23:31 By saying this you testify against yourselves that you are descendants of those who murdered the prophets.
23:33 You snakes, you offspring of vipers! How will you escape being condemned to hell? 1
23:34 “For this reason I 2 am sending you prophets and wise men and experts in the law, 3 some of whom you will kill and crucify, 4 and some you will flog 5 in your synagogues 6 and pursue from town to town, 23:35 so that on you will come all the righteous blood shed on earth, from the blood of righteous Abel to the blood of Zechariah son of Barachiah, 7 whom you murdered between the temple and the altar. 23:36 I tell you the truth, 8 this generation will be held responsible for all these things! 9
23:37 “O Jerusalem, Jerusalem, 10 you who kill the prophets and stone those who are sent to you! 11 How often I have longed 12 to gather your children together as a hen gathers her chicks under her wings, but 13 you would have none of it! 14
1 tn Grk “the judgment of Gehenna.”
sn See the note on the word hell in 5:22.
5 tn BDAG 620 s.v. μαστιγόω 1.a states, “of flogging as a punishment decreed by the synagogue (Dt 25:2f; s. the Mishna Tractate Sanhedrin-Makkoth, edited w. notes by SKrauss ’33) w. acc. of pers. Mt 10:17; 23:34.”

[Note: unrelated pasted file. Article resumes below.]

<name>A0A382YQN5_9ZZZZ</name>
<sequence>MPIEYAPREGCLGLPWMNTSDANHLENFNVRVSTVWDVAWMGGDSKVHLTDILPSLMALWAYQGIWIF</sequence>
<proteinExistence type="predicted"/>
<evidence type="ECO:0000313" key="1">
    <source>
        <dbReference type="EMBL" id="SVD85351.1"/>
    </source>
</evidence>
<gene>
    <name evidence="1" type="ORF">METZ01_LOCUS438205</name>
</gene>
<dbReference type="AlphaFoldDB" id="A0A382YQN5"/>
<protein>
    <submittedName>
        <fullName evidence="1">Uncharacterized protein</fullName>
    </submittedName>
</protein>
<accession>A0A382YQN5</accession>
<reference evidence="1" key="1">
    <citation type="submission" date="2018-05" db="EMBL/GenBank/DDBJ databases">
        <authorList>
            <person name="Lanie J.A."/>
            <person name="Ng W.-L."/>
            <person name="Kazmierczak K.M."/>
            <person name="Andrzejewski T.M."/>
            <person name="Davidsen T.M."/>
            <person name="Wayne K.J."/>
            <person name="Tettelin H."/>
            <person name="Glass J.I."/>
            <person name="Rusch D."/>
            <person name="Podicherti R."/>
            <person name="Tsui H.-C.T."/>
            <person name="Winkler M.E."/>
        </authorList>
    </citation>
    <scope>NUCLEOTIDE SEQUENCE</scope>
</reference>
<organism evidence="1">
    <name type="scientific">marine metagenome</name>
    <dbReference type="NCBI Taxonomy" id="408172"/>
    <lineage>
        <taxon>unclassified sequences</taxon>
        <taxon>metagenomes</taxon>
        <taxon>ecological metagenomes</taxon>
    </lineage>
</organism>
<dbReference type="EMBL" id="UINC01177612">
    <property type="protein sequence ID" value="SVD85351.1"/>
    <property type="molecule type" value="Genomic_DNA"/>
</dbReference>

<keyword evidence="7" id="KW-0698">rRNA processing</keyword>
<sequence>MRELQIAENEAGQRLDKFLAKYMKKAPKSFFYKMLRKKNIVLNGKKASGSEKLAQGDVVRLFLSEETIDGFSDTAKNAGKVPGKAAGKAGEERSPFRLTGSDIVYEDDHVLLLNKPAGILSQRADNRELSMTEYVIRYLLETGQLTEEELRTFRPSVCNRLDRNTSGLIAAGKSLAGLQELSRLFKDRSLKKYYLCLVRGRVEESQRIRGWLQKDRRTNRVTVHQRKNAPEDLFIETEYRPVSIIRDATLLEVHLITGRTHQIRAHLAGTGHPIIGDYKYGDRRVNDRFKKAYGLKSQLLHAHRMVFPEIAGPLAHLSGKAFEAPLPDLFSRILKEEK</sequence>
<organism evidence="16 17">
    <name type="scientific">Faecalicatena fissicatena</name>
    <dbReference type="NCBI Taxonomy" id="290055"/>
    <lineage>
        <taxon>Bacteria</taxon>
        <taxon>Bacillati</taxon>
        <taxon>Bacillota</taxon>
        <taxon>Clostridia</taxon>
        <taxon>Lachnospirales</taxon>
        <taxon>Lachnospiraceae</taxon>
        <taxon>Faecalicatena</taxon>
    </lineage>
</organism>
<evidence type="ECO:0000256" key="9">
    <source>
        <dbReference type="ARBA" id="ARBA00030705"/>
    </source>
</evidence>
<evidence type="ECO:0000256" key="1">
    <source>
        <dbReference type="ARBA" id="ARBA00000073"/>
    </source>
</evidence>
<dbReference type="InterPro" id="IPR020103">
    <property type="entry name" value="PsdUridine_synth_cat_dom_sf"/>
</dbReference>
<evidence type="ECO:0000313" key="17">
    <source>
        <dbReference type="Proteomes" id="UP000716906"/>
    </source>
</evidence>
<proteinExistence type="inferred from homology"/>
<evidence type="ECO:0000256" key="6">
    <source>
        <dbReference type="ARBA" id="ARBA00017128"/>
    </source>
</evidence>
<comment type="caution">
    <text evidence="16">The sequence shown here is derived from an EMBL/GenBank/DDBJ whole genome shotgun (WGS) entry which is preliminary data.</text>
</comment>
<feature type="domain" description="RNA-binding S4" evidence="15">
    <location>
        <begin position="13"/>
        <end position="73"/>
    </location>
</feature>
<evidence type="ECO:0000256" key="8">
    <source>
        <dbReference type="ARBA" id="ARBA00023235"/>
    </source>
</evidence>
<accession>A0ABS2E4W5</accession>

7 sn Spelling of this name (Βαραχίου, Baraciou) varies among the English versions: “Barachiah” (RSV, NRSV); “Berechiah” (NASB); “Berachiah” (NIV).
8 tn Grk “Truly (ἀμήν, amhn), I say to you.”
9 tn Grk “all these things will come on this generation.”
10 sn The double use of the city’s name betrays intense emotion.
11 tn Although the opening address (“Jerusalem, Jerusalem”) is direct (second person), the remainder of this sentence in the Greek text is third person (“who kills the prophets and stones those sent to her”). The following sentences then revert to second person (“your… you”), so to keep all this consistent in English, the third person pronouns in the present verse were translated as second person (“you who kill… sent to you”).
12 sn How often I have longed to gather your children. Jesus, like a lamenting prophet, speaks for God here, who longed to care tenderly for Israel and protect her.
13 tn Here καί (kai) has been translated as “but” to indicate the contrast present in this context.
14 tn Grk “you were not willing.”